Three Big Financial Mistakes That Could Be Devastating
A few years ago, a friend of mine quit his job at a bank to focus on his own company. That can be a risky life change by itself, but in addition to his change in income, he and his wife were expanding their family. While I’m sure they would have been fine remaining in their apartment for a few additional years to ensure the new business could provide income, they wanted to purchase a house right away.
The mortgage broker they were talking to must have been very good. When they signed the paperwork for the adjustable rate mortgage, they were paying less per month (not including insurance and taxes) than the cost of rent in their old apartment. The premise could be valid. An adjustable rate mortgage allows you to qualify for a lower rate now while you’re earning less. Despite many studies that have recently declared that real income has been steady or has decreased for most workers over the past decade after taking inflation into account, most people have an impression that they can handle the increase in mortgage cost later because they’ll be earning more money.
For this particular friend, the decision to go with an adjustable rate mortgage paid off. His business found success early and he did not have a problem when the interest rate recently jumped. The situation could have easily gone the other way; in fact, it almost did. He managed to sign a major client at the right time, and it moved his business into profitability. Without the one client, his finances would have been in trouble.
Another friend of mine, when buying his second house, considered an interest-only mortgage. This is another good option to increase cash flow in the short term, but it means larger expenses later on. Unlike adjustable rate mortgages, if you’re paying only interest, you’re not building any equity in your home. In the beginning of mortgage repayment, building equity would be slow, anyway, but it’s helpful to start paying down the principal as soon as possible.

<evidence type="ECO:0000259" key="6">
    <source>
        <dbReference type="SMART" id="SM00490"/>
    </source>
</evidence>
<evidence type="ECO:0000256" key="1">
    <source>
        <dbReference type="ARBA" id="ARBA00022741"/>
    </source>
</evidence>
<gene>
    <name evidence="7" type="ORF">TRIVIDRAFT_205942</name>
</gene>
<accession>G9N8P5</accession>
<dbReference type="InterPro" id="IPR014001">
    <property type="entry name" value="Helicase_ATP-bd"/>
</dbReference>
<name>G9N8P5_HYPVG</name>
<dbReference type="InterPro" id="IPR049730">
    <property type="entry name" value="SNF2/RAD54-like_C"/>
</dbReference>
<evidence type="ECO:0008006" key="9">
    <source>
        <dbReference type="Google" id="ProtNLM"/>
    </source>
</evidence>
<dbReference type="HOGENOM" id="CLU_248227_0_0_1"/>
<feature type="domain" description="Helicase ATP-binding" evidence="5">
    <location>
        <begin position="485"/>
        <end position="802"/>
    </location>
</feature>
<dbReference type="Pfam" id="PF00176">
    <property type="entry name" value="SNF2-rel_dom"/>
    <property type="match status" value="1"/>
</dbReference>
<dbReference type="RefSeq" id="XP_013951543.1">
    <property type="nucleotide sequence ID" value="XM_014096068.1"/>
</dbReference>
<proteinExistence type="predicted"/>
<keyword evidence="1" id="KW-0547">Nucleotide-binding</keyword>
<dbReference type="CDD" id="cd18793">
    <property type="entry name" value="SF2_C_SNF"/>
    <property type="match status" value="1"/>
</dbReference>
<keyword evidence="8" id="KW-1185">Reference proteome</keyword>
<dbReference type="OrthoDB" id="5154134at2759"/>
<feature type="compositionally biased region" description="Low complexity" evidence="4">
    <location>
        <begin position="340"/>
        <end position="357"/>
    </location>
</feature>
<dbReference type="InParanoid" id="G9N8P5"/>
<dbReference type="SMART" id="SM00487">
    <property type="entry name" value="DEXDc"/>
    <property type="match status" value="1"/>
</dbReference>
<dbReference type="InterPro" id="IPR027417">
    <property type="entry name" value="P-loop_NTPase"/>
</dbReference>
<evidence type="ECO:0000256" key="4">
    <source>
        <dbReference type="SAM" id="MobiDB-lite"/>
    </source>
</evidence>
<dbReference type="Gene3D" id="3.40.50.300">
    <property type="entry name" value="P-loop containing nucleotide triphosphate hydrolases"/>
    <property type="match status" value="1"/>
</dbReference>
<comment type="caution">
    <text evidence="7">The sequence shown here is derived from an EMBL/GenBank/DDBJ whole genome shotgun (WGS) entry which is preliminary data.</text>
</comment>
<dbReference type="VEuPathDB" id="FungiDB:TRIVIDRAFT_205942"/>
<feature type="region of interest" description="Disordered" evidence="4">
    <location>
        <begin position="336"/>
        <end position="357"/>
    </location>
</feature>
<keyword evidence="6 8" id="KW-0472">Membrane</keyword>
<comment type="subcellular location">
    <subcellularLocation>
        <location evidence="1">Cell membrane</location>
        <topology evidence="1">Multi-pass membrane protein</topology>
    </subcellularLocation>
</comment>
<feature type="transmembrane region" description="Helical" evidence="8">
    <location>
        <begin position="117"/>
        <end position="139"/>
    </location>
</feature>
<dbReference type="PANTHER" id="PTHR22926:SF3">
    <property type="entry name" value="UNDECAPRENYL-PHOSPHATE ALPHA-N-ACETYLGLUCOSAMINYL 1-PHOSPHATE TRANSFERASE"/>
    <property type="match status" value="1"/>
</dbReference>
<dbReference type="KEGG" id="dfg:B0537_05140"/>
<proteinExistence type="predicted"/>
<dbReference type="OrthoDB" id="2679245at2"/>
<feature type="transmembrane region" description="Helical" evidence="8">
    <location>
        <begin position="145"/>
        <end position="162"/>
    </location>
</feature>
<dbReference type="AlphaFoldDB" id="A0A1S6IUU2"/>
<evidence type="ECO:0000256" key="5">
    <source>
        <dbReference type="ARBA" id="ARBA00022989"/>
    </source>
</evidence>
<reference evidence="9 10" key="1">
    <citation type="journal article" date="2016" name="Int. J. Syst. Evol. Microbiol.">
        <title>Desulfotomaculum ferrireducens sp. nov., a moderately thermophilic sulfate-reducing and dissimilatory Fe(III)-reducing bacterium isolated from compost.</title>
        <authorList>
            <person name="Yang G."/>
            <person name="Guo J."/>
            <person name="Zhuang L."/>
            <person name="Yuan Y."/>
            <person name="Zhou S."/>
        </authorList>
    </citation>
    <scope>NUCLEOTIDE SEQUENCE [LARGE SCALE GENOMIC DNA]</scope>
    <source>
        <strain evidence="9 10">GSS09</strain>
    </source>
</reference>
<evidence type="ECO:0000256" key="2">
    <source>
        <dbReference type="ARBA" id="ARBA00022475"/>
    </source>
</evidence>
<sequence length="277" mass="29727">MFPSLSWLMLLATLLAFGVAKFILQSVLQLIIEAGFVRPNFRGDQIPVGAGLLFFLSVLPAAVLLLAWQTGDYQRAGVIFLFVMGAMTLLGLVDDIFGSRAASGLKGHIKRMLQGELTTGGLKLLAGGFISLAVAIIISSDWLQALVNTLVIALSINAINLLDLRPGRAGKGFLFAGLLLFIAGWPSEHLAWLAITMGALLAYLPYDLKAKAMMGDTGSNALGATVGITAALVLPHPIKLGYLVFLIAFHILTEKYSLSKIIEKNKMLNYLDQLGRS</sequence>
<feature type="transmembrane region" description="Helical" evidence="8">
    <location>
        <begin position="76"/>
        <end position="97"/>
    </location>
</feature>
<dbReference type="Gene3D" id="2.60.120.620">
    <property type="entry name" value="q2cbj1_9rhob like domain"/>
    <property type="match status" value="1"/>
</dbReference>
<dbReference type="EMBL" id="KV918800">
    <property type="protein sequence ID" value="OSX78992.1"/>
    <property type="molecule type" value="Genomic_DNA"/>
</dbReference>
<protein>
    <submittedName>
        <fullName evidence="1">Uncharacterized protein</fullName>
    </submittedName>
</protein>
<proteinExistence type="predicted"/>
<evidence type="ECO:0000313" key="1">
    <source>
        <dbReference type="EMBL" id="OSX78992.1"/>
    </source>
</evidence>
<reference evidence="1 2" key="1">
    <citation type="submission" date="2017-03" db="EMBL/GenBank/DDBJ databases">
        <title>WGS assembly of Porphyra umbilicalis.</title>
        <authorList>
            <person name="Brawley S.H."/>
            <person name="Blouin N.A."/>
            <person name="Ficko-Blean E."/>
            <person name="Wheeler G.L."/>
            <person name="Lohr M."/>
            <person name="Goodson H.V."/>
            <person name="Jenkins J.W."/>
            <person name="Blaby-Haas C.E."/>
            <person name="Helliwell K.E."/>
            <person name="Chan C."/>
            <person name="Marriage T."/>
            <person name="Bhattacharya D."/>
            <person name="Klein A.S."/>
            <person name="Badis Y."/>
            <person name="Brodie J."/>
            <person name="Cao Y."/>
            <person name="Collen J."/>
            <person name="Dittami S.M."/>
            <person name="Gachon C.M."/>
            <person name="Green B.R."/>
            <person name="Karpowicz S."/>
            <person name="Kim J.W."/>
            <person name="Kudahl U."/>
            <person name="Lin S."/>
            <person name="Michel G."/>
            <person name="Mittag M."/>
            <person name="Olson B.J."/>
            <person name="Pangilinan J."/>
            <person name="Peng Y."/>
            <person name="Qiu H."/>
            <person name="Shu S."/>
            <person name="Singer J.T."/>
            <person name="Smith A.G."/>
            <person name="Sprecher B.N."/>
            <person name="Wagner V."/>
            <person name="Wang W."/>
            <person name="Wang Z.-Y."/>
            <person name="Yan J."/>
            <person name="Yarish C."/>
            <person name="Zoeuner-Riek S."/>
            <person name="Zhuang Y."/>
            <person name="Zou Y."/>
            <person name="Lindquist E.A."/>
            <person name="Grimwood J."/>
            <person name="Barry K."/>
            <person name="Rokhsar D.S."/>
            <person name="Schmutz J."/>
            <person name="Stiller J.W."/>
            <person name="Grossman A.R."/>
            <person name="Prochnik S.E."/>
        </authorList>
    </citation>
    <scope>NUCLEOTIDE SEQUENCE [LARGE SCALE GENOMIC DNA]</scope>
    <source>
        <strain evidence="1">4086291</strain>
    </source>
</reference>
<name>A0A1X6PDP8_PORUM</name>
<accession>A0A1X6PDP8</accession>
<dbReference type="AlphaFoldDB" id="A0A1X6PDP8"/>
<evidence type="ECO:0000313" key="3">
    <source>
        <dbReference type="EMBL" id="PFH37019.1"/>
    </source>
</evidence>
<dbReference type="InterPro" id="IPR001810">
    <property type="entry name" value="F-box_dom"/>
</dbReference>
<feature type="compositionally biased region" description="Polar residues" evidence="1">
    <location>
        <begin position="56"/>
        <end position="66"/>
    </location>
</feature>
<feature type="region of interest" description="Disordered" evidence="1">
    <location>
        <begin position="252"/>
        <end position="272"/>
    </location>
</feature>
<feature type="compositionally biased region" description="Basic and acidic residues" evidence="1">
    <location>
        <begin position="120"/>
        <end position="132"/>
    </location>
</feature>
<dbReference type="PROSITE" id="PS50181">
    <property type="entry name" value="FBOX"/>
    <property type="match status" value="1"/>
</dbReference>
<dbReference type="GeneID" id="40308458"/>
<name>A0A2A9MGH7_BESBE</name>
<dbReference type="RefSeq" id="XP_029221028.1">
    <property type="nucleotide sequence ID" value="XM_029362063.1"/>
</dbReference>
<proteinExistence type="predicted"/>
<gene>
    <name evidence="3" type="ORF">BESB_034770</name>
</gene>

In the days of the runaway real estate market, homeowners could increase their equity just by watching the value of their home increase, but there are few locations where that strategy would work.
Along these same lines, homeowners would often take advantage of double-digit increases in value by refinancing their mortgage and walking away with cash. Enterprising individuals often find this cash helpful for making improvements to their home — and these improvements only pay off in terms of enjoyment of the living space, not future resale value — or investing in their own business.
Adjustable-rate mortgages, interest-only mortgages, and cash-out refinancing aren’t always mistakes. These could be the right options for many people, and several years down the road, one could look back and determine each one was, for any particular person, the best choice. These techniques often probe to be financially devastating if the housing market crashes, your income doesn’t increase as expected, or your business fails.
When plans don’t work out and the mortgage becomes too tough to handle, a family could find itself facing foreclosure.